The challenges we’ve been seeing in financial markets throughout the first part of 2022 certainly didn’t abate in the month of April and into the early part of May.
Official Cash Rates Increasing
The key driver of these challenges has just been the ongoing rise in inflationary pressures that we’ve seen both domestically and globally. This has resulted in Central Bank’s increasing official cash rates. Domestically this has meant that for the first time in over a decade, the RBA increased the official cash rate, lifting it by 25 basis points to 35 basis points. The US Federal Reserve has increased its official cash rate by 1% over its last two recent meetings.
As a result of rates rising across the world there has been a significant sell off in fixed income assets, particularly sovereign bonds, and we’ve seen Australia’s 10-year bond rate increase by close to 150 basis points or 1.5% over the last three-month period. We’re now seeing a 10-year bond rate well north of 3%, closer to 3.5%.
Higher Inflationary Pressures Impacting Commodity Prices
The implications for financial markets on the higher inflationary pressures coming through the system are significant, and we believe that this will continue throughout the remainder of 2022 into 2023. This has been compounded by drivers such as the war in Ukraine and the Covid zero policy in China. This is having a significant negative impact on supply chains and commodity prices, from energy right through agricultural goods.
China’s COVID Zero Policy
The Covid zero policy adopted by the Chinese government is having a strong negative impact on China’s industrial capacity and by consequence implications for the supply of goods right around the world as China is the heartbeat of the World’s industrial manufacturing capabilities.
The fact that we are starting to see areas such as Shanghai in lockdown is having a significant negative impact on supply of goods and services combined with the logistic challenges that we have been experiencing over the last 12 months show no signs of abating in the near term.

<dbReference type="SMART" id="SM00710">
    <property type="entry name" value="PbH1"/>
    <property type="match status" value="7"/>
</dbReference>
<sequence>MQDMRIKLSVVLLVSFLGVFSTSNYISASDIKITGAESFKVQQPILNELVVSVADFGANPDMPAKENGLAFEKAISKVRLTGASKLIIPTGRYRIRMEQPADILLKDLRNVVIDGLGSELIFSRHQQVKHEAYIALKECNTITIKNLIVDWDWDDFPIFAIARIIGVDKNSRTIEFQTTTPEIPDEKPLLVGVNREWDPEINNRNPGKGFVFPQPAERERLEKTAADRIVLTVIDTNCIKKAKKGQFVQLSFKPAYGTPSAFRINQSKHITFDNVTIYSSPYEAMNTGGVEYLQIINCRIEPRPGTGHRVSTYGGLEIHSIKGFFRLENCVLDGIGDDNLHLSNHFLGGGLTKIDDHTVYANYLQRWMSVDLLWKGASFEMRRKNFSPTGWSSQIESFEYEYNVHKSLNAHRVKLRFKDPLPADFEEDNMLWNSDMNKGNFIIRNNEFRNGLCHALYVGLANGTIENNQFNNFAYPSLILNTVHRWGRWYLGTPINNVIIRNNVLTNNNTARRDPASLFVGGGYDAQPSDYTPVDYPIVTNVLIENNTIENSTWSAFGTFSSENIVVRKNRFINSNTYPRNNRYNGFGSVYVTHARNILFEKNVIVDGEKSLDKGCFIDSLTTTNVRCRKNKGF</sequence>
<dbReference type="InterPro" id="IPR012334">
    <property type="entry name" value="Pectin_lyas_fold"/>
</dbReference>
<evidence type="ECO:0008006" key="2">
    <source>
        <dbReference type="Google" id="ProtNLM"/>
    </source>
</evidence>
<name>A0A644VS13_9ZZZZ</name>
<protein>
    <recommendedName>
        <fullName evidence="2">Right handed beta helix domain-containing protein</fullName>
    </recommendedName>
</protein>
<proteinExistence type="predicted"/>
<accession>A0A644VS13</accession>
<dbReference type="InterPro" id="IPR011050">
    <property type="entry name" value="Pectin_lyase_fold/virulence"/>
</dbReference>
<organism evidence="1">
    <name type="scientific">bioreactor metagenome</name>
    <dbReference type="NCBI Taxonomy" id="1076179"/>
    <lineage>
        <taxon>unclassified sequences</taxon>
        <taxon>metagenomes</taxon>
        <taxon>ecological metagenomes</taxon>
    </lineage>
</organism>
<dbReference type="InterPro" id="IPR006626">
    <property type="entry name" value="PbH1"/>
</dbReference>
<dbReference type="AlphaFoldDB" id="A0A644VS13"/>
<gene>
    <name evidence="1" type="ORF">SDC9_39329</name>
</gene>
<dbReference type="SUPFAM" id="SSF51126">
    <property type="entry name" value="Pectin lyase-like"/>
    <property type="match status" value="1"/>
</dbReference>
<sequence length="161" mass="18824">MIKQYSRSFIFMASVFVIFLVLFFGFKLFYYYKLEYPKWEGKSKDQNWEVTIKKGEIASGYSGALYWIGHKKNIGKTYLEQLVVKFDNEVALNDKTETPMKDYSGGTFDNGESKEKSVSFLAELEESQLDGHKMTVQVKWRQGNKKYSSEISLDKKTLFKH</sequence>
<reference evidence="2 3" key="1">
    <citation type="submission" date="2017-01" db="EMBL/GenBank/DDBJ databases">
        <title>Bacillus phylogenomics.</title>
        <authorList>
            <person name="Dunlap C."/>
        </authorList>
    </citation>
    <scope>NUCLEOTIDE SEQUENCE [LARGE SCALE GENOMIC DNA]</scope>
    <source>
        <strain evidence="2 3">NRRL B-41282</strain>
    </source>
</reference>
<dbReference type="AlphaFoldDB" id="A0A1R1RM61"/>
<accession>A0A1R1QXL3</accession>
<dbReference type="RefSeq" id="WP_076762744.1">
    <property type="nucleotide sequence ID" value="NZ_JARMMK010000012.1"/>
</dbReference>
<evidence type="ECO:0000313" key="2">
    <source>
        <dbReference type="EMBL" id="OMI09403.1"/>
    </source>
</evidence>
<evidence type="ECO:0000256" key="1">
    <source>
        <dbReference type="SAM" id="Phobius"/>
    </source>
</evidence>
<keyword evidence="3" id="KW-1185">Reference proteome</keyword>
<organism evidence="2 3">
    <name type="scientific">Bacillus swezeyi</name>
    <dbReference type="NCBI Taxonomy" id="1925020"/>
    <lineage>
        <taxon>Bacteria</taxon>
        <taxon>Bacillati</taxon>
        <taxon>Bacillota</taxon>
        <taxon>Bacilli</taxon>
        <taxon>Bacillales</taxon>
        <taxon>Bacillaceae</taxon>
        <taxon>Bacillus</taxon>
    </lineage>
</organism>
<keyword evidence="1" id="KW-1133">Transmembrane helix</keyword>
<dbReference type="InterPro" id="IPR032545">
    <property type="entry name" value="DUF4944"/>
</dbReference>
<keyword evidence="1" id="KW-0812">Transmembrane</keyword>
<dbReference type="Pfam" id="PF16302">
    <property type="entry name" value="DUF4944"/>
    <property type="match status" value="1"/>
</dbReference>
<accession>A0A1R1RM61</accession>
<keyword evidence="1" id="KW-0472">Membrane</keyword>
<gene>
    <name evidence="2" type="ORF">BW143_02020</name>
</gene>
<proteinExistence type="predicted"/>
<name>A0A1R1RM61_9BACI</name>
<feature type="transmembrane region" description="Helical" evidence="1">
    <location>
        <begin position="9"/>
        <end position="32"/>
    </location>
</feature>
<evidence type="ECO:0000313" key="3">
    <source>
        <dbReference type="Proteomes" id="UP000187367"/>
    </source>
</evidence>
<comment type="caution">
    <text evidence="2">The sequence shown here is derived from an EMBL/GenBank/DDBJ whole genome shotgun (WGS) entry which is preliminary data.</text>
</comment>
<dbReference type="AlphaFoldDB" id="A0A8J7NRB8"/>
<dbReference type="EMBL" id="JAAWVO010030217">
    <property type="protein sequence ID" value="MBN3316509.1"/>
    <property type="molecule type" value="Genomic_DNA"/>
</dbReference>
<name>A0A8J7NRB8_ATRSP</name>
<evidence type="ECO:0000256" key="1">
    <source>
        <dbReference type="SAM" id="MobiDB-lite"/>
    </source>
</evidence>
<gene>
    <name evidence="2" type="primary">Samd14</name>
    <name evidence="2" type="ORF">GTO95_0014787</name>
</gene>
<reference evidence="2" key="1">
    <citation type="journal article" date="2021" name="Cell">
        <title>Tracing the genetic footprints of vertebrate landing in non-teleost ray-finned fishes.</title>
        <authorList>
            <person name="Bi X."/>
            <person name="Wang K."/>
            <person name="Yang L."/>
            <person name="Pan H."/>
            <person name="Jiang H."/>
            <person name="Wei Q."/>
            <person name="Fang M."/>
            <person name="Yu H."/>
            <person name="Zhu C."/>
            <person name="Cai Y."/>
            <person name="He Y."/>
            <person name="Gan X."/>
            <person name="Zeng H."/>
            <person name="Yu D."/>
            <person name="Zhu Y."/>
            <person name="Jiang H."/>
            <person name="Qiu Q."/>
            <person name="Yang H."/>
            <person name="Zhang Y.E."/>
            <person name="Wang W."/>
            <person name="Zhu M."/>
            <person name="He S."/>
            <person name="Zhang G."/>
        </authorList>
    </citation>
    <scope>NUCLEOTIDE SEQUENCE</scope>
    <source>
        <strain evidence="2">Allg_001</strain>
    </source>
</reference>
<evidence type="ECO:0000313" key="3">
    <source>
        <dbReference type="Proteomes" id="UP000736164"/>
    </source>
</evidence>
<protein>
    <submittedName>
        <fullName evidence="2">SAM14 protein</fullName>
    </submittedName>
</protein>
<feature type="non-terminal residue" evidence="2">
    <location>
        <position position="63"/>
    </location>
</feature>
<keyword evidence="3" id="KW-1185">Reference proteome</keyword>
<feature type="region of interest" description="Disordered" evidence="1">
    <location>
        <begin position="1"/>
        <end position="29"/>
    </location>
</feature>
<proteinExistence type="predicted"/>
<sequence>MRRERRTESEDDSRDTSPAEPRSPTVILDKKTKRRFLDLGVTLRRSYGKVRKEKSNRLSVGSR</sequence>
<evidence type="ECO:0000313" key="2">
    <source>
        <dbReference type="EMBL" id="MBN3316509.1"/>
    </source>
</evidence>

This is also happening in the backdrop where the unemployment rate has continued to moderate globally, which is creating further challenges associated with increasing wage pressures that is further impacting the inflationary outlook.
Ongoing Implications in 2023
In our view there are several interrelated factors that are clearly driving financial markets at present, with rising inflation at the core. Inflation, domestically is now above 5% above 7.5% in the US. Central banks are focused on driving it lower, which will only result in further increases in official cash rates as we head though the course of this year into 2023. When combined with a demand profile that continues to remain elevated, we believe inflationary pressures are going to continue to be challenging and remain higher for longer throughout the second part of this year. This will continue to challenge investment markets and we need to be mindful of adopting as flexible approach as we can to manage both risk and the investment opportunities that may present as we move forward.
Piers Bolger is Chief Financial Officer at Viridian Advisory.
Visit our website: www.infinityassetmanagement.com.au
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